I recently read "Thy Neighbor's Wife" by Gay Talese. Wow. Invaluable information for anyone interested in writing on any topic pertaining to the sexual revolution. He's a great story-teller too which made the book all the more enjoyable. I feel like I cruised through the 550 pages.
Discussed extensively in TNW was a couple by the name of John and Barbara Williamson. The Williamsons started a retreat called Sandstone, just north of Los Angeles. John had a high school education only but what he lacked in formal education, he made up for in self-study. He was fascinated by the sexual theories of Willhelm Reich among others, and along with his wife Barbara, a liberated woman of her time, he built the retreat to put those sexually liberating theories into action.
Sandstone was a place where people who wanted to free themselves of hang-ups went to share both intellectually and sexually. They wanted to liberate both their minds and bodies. They wanted to love not only their spouses or partners but others as well (i.e. the concept of polyamory). As Heinlein was quoted as saying, "The more you love, the more you can love--and the more intensely you love. Nor is there any limit on how many you can love. If a person had time enough, he could love all of that majority who are decent and just."
Sandstone was communal and at various times, members lived there and helped to operate and maintain the retreat. When I was reading about Sandstone, I thought about how, while I applauded their efforts intellectually and philosophically, such a place would be hard to maintain order within. You would need all the players to be rational actors, to get along, to cooperate, and not to let unhealthy emotions like envy and jealousy get the best of them. People had to give up a part of their egos in order to function at Sandstone and although Talese didn't explain why Sandstone isn't around anymore, I can only suspect that too many variables were allowed to enter into the Sandstone group and that this eventually resulted in disharmony and irrationality. Or perhaps John Williamson was the glue holding it together philosophically and intellectually and once he became distanced, the group had no clear force to seek guidance from.
I do know from Talese's chapters on Sandstone that John Williamson himself became emotionally exhausted by all the activity at Sandstone and the energy required to help others free themselves. Talese said that Williamson was prone to bouts of depression and I could see from reading about Williamson that there was a strong part of him that was introverted and introspective and perhaps the role of "guru" became too demanding as Sandstone became more popular and more famous.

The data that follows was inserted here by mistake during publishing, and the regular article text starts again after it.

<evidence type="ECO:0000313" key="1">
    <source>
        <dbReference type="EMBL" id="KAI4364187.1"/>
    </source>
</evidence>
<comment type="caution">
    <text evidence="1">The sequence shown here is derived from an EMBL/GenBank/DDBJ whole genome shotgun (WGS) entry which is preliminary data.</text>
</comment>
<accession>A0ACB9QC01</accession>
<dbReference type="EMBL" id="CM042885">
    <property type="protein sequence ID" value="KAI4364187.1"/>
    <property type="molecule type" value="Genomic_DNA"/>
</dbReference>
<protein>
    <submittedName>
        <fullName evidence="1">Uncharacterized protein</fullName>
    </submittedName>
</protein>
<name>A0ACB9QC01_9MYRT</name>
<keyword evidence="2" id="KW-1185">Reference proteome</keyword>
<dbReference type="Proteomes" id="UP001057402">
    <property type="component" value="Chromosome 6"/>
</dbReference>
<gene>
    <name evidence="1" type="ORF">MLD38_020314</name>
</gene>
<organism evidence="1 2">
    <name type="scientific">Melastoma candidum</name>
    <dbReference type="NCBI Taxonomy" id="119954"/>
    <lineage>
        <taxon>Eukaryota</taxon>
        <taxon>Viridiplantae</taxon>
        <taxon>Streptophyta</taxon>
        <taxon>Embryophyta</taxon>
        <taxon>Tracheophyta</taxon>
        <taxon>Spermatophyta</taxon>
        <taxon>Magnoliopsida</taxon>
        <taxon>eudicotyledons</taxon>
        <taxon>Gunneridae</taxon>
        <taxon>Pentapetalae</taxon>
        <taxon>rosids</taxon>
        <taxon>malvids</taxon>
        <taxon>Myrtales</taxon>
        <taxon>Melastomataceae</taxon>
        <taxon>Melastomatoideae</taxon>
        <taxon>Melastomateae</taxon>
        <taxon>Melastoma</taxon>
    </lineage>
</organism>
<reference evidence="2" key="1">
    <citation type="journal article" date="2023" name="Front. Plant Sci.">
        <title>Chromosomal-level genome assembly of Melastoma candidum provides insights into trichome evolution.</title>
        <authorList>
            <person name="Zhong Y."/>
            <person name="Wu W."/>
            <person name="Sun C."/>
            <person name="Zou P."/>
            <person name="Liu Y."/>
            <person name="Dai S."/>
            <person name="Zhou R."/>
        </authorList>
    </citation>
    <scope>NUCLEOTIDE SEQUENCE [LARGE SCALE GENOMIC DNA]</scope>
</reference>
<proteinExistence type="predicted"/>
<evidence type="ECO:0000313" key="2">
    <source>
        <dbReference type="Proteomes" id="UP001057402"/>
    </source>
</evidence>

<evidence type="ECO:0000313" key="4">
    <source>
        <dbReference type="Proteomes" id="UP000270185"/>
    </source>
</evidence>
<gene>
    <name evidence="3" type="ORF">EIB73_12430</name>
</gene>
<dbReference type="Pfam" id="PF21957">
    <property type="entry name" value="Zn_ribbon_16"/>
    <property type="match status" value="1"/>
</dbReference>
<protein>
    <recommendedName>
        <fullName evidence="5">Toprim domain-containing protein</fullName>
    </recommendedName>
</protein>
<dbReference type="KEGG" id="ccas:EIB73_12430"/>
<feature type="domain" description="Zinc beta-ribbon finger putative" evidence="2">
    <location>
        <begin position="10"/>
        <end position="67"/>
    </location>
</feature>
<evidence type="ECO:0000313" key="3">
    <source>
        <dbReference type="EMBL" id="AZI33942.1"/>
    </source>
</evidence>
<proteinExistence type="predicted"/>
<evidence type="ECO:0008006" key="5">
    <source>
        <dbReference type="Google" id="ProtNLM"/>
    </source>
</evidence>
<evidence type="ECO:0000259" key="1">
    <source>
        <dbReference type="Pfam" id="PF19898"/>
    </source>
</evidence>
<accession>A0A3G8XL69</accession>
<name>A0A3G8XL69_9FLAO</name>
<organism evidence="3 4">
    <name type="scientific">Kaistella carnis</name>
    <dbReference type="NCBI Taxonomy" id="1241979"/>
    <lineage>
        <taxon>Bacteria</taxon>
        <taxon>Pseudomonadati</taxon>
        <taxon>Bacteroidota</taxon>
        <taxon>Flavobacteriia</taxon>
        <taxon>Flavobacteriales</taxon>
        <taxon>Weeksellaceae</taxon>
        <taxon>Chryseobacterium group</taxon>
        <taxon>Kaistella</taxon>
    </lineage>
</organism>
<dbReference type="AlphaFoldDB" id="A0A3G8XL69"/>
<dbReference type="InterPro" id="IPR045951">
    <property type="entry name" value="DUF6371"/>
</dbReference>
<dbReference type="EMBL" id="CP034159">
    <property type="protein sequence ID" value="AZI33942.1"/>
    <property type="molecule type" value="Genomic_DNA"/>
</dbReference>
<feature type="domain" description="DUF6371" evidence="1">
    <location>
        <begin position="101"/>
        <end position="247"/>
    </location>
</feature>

I think that Williamson had some good ideas but I wonder if he wasn't trying to apply his ideas on too large of a scale. The more variables you let in, the more you risk instability within a system. Perhaps he stopped screening people with as much discrimination and this resulted in more unstable variables as well.
I can see why life at a place like Sandstone wouldn't be for everyone, regardless of how liberated one is. Some people are more introverted and become exhausted by the amount of energy it takes to interact with large numbers of people on a daily basis, as would be the case in the communal living situations of Sandstone. Furthermore, while dropping unhealthy egoism can be a good thing, individuality is also important, because it adds to the diversity of our planet. I can see how some people would not want to lose so much of their individuality and replace it with group living and think. Sometimes the individual has better, more well-reasoned ideas than the group and it's healthy to have differences of opinions even if an individual is "wrong" (i.e. because it broadens your own perspective and allows you to better understand why you feel the way you feel).
Perhaps the real point that Williamson, and Robert Rimmer for that matter, would want to get across is the idea that people should realize there are choices beyond strict monogamy and if they feel so inclined, they should feel free to pursue polyamorous relationships or other "unconventional" romantic configurations they see fit for themselves.